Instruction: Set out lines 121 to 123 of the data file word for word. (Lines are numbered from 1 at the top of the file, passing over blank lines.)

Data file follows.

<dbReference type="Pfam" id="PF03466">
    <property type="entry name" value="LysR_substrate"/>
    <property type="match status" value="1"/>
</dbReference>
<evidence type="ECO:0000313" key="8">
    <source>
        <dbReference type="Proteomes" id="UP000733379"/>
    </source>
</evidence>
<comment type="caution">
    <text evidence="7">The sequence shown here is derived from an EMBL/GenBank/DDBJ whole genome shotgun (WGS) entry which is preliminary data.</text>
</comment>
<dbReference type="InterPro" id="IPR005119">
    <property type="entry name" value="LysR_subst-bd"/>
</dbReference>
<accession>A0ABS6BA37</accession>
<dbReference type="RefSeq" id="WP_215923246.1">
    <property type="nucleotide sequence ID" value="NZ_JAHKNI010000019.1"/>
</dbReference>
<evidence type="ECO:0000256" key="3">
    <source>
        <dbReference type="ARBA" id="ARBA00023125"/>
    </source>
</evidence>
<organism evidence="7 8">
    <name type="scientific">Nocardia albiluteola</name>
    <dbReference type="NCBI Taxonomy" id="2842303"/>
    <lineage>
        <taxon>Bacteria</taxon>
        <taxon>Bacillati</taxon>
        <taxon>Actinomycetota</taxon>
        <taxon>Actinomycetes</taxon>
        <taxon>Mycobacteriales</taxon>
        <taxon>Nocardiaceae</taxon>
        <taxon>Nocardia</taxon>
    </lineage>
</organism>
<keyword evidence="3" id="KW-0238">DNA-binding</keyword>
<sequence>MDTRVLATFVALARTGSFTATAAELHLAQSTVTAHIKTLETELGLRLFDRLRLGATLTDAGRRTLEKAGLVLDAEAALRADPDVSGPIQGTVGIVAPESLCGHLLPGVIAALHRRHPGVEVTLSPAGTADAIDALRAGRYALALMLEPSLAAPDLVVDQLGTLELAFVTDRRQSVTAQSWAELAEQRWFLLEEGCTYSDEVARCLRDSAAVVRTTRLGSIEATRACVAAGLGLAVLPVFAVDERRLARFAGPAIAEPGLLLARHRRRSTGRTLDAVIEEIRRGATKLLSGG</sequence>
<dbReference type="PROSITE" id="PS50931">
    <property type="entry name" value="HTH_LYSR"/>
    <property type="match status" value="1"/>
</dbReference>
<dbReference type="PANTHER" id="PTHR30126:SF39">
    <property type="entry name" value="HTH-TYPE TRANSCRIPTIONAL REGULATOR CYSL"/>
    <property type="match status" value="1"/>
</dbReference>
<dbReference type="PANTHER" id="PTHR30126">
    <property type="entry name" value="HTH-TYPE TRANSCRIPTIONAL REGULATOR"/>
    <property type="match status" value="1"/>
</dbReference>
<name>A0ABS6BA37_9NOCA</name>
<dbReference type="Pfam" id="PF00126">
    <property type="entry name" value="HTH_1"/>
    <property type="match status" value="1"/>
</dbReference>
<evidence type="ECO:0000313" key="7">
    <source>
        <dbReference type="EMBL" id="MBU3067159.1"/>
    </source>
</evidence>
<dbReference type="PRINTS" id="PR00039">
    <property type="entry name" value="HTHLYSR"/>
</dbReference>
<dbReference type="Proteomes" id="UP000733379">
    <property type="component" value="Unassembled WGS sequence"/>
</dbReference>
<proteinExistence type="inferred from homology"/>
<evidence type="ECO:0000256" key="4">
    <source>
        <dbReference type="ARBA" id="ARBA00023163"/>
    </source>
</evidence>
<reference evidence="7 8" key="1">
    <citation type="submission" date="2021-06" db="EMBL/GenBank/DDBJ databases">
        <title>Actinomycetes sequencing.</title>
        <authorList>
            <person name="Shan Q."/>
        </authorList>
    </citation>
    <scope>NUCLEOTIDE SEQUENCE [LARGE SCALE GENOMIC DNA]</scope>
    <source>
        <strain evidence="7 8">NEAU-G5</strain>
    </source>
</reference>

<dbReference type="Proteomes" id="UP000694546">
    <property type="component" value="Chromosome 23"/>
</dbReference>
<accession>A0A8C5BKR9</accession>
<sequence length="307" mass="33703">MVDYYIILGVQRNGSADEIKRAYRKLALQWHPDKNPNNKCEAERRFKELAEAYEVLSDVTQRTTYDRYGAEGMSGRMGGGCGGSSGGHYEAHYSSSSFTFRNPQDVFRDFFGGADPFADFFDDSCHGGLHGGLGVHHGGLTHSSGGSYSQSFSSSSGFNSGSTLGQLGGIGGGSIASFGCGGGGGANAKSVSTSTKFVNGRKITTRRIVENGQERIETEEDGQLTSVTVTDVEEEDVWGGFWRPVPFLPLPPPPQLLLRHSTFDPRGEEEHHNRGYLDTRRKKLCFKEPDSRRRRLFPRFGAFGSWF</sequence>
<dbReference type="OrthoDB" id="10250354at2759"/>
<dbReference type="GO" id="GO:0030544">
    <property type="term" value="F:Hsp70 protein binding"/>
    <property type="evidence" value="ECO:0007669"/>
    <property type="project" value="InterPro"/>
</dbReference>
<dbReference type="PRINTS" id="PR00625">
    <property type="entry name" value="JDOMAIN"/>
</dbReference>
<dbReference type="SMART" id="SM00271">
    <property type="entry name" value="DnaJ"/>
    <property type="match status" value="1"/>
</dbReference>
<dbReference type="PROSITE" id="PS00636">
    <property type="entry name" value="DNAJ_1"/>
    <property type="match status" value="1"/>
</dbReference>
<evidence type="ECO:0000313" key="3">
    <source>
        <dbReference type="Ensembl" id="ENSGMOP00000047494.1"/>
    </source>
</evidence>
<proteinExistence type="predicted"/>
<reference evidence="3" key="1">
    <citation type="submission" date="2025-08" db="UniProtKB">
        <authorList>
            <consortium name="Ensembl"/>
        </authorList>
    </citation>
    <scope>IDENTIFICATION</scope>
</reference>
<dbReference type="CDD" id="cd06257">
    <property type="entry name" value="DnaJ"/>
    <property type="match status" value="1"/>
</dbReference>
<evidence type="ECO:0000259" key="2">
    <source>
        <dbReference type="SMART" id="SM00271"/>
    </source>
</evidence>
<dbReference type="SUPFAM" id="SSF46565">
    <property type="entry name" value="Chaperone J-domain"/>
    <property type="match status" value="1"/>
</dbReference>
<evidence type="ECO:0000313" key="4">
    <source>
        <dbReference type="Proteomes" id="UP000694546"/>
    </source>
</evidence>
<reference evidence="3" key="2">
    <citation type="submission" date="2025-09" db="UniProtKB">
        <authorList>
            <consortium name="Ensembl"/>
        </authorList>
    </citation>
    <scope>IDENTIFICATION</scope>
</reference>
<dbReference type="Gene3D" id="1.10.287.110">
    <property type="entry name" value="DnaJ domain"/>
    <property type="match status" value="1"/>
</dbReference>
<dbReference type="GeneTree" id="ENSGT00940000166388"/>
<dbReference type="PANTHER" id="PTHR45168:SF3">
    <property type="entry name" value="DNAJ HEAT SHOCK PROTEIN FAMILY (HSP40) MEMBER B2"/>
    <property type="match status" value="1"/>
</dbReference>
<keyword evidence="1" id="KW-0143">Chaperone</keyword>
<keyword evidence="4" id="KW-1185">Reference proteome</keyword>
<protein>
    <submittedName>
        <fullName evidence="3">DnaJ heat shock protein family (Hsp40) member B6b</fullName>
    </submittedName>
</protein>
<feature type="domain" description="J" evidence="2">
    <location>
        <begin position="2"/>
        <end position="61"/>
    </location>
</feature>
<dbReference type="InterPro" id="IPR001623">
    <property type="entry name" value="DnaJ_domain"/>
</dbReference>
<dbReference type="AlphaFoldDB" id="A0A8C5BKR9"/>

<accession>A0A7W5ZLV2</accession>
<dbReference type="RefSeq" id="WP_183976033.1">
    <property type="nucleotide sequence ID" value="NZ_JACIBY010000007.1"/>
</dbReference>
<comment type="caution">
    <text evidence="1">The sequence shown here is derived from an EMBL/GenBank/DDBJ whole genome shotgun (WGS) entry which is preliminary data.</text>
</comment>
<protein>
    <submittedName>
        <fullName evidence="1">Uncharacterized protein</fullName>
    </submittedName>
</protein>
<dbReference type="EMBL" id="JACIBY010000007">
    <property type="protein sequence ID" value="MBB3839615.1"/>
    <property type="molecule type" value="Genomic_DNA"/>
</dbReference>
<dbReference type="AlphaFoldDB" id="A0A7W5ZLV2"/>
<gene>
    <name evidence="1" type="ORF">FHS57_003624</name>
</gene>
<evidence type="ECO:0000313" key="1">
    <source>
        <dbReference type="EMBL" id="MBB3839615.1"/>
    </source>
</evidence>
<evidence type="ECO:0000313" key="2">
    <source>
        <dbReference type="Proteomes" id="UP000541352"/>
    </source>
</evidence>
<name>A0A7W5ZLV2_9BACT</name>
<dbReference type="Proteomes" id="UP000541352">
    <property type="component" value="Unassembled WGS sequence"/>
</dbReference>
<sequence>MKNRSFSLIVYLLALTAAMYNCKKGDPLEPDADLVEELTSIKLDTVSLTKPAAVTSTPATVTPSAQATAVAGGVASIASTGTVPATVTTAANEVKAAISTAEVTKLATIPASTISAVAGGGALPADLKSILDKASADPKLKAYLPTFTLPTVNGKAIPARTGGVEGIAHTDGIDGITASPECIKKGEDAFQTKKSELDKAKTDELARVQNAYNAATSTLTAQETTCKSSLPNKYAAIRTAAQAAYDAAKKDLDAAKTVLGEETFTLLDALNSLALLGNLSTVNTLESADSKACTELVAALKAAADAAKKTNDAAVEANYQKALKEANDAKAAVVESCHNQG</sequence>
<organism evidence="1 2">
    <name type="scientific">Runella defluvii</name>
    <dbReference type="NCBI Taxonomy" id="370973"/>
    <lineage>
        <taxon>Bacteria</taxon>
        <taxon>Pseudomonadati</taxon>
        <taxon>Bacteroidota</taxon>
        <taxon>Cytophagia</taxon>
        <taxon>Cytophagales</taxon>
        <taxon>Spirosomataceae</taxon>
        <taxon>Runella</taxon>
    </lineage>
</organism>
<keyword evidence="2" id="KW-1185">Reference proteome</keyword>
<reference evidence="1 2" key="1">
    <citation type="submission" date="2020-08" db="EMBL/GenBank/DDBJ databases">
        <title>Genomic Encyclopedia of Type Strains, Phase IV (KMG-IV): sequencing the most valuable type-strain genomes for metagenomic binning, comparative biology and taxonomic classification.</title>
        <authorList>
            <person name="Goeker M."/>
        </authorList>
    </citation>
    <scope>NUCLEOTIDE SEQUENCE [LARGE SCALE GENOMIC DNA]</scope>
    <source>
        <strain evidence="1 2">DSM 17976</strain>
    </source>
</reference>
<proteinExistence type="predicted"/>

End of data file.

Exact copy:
</reference>
<dbReference type="CDD" id="cd06257">
    <property type="entry name" value="DnaJ"/>